A Quadriplegic Daredevil, ID Gender Markers, Black Mental Health

August 22, 2018

When daredevil race car driver Mario Bonfante Jr. became a quadriplegic after a BMX bike crash, doctors and TruSpeed racers alike believed his future in racing was over—but Bonfante proved them wrong time and time again. First, he taught himself activities that ranged from balancing a burger on his knuckles to getting in and out of a passenger car. Next up was teaching himself to use both Google SketchUp and an engineering program called SolidWorks to dream up a race car that adapted to his physical needs. After defying machinists’ expectations and fighting a series of setbacks, Bonfante bought a used and gutted BMW M3, secured the help of his stepfather and a couple of mechanics, and built himself a race car that now allows him to reach 130 miles per hour with the help of spools, levers, springs, clamps, and his own two shoulders. While he continues to fight determinedly for a racing career and the technical support and funding to mass-produce his invention, Bonfante says, “If I’m going to win races and bring my technology to market so other people can use it, I have to keep testing my limits…I don’t know a limit. I haven’t found one and I don’t want to know any different.”

This Quadriplegic Daredevil Invented His Own Tech to Race at 130mph, by Mike Kessler of Narrative.ly

When the name, sex, or photo on someone’s ID doesn’t match the way they present themselves in day-to-day life, it can result in anything from harassment and denial of services to physical danger, and even make it harder to investigate if they go missing or are murdered. A recent report found that out of 85 police reports in murder cases of transgender people, 74 had the victim’s name and gender marker as indicated on their IDs, but not those they chose and used in their daily lives. Friends, neighbors, and co-workers who knew the individual by the name and gender they actually used often can’t identify them, making for longer investigations and false leads. Part of the problem is that changing a gender marker on a state ID can be almost impossible, depending on different state laws. The process can be prohibitively expensive, and some states even require proof of surgery. When people are finally able to accomplish it, the change on official documents can be a deeply emotional experience. Trystlynn Barber, a trans woman in Georgia, explains, “It’s the most amazing feeling.”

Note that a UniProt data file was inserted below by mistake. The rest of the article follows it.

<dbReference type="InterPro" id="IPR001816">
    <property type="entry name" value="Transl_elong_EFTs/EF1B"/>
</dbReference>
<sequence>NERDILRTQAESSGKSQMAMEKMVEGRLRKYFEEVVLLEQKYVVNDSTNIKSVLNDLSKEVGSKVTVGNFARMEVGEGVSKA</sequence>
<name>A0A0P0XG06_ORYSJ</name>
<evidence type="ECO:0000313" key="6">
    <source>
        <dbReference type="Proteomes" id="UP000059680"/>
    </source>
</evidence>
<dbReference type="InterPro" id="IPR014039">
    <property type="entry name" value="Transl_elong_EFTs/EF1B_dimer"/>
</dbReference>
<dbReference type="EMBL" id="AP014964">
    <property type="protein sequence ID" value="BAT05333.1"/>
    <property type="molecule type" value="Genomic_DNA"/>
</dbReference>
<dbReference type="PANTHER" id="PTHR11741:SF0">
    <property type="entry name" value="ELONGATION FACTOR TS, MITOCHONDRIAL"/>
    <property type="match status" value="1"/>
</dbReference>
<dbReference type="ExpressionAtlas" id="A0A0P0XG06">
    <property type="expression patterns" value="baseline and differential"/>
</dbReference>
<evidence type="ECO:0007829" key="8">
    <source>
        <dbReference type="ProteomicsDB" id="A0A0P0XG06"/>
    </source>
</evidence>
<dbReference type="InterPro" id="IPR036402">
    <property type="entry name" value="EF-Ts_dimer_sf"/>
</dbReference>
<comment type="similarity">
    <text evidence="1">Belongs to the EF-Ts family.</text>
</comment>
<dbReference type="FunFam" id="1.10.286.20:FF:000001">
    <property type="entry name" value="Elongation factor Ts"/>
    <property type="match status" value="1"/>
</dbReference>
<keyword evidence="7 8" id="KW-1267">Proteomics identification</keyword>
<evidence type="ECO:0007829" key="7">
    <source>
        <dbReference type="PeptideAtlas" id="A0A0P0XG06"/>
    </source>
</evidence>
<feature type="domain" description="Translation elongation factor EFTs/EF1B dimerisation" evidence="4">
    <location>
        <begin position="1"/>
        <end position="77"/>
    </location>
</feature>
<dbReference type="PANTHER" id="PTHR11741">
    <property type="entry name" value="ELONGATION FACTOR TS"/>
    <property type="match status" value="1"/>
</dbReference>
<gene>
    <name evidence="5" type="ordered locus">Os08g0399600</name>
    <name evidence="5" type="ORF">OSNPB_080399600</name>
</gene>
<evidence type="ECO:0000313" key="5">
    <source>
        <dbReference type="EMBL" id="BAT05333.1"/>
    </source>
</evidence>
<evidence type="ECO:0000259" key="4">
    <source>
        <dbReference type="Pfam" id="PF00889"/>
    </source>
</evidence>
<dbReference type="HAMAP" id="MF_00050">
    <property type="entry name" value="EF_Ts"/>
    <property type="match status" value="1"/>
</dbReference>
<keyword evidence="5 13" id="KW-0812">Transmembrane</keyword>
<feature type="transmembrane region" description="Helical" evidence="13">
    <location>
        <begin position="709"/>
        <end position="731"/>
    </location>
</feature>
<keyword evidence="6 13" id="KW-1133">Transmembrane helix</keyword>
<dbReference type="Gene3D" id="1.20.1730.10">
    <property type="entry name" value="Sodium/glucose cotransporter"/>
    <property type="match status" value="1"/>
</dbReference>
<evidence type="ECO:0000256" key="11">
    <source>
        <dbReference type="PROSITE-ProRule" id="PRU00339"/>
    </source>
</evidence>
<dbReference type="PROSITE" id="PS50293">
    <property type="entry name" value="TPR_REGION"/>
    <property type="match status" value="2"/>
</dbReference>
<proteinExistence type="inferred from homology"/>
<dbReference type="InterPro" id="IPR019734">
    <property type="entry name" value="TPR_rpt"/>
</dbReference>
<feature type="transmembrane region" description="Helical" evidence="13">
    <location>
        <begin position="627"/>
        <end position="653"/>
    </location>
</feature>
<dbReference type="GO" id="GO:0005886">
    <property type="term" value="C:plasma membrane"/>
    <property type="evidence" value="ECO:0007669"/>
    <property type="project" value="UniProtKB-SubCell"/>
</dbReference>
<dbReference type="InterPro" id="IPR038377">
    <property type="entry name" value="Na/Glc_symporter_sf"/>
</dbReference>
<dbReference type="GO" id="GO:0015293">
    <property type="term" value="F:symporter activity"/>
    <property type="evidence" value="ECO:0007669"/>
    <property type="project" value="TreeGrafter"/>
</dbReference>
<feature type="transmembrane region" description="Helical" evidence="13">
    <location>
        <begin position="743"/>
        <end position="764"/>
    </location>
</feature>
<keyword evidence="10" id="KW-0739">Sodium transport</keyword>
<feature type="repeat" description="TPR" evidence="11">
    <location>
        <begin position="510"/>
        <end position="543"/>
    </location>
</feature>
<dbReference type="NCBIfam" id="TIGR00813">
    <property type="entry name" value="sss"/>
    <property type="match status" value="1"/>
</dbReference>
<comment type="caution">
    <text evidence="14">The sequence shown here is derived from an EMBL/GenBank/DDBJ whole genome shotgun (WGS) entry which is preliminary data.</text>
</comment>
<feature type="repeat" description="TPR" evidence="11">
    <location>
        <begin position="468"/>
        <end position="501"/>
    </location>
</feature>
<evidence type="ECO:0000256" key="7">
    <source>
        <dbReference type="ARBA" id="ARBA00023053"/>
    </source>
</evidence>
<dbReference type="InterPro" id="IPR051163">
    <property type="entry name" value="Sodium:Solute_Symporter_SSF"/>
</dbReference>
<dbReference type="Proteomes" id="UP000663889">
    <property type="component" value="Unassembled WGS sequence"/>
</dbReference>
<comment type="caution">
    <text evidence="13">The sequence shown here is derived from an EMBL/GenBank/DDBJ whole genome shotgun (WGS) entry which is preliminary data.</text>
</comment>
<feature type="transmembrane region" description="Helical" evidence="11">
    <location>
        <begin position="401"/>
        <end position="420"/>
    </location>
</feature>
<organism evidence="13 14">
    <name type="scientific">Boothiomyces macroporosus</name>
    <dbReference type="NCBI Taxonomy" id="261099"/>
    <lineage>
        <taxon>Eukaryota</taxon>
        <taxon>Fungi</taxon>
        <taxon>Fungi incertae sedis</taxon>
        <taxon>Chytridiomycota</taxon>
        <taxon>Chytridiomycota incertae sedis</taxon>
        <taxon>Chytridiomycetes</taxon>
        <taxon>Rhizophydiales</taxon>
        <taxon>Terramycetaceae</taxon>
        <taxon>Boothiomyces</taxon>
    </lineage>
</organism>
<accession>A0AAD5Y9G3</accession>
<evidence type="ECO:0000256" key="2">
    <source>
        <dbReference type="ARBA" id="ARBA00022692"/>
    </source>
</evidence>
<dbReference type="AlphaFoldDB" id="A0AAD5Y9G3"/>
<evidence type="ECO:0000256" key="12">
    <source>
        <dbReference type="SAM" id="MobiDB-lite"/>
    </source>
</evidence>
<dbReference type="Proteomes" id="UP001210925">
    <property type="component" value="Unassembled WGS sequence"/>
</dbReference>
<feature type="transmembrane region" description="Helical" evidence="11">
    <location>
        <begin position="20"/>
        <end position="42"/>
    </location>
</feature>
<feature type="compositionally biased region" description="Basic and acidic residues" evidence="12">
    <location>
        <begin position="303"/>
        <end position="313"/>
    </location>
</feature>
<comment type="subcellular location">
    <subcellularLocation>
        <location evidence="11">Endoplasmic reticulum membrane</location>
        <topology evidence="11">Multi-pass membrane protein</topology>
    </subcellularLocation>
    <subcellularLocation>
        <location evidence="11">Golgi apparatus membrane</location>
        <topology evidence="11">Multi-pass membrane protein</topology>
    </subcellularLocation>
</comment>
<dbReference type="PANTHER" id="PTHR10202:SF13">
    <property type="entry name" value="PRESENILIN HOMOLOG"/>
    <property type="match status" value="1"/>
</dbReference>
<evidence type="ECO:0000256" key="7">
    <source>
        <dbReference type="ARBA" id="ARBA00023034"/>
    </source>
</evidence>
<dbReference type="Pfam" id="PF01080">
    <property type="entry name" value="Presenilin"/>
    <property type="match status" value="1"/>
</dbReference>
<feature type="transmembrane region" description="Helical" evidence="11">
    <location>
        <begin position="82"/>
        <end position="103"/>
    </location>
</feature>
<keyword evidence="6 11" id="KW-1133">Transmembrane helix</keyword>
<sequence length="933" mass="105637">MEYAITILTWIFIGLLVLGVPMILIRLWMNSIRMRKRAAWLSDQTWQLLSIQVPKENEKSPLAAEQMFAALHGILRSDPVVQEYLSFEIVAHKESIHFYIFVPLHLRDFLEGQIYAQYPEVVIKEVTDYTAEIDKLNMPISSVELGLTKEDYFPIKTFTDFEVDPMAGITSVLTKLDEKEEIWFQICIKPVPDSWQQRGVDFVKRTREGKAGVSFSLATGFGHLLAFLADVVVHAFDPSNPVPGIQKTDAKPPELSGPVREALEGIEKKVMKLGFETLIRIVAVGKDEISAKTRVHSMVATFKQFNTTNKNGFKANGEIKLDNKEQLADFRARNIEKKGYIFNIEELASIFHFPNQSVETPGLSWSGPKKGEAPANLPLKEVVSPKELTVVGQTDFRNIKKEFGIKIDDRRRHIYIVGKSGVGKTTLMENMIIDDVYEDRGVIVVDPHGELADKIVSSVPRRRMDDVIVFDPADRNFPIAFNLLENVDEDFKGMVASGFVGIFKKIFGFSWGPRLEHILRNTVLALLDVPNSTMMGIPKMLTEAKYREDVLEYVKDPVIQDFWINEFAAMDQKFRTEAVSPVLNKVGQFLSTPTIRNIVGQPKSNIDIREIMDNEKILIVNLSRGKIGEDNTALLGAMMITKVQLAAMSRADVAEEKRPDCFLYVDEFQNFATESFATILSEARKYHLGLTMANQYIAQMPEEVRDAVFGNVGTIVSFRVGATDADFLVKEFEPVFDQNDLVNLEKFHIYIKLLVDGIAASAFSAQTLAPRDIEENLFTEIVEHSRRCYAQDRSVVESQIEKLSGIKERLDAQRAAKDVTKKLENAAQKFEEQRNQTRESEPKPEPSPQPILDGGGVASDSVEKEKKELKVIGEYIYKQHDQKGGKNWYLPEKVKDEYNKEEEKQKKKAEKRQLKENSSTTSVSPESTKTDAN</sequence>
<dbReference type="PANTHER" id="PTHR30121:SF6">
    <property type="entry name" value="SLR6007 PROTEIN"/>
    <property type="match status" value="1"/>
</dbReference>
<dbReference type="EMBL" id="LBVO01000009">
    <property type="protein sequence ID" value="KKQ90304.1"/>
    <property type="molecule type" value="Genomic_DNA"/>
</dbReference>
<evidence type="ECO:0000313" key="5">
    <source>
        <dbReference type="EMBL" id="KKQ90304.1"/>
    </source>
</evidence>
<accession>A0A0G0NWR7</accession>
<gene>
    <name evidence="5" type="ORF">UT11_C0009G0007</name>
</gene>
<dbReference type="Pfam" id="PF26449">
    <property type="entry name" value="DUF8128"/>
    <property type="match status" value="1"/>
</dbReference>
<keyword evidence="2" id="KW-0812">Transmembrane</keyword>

Video: For Trans People, It’s Difficult and Costly to Update an ID. But It Can Also Be Dangerous Not To., Ranjani Chakraborty, Lucas Waldron and Ken Schwencke of ProPublica

Actress and philanthropist Taraji P. Henson recently announced the upcoming launch of the Boris Lawrence Henson Foundation, which specifically aims to “fight to change the stigma of mental health within the black community.” The foundation is named after her father, who was a Vietnam War veteran who struggled with both mental health issues and liver cancer until he passed away in 2006. Headed by Henson’s best friend, Tracie Jenkins, the foundation will provide youth mental health support and scholarships for Black students in mental health fields. Of the inspiration behind this endeavor, Henson explains, “My dad fought in the Vietnam War for our country, returned broken, and received little to no physical and emotional support. I stand now in his absence, committed to offering support to African Americans who face trauma daily, simply because they are black.”

With Her New Foundation, Taraji P. Henson Wants To Change The Stigma Of Black Mental Health, by Stacy-Ann Ellis of VIBE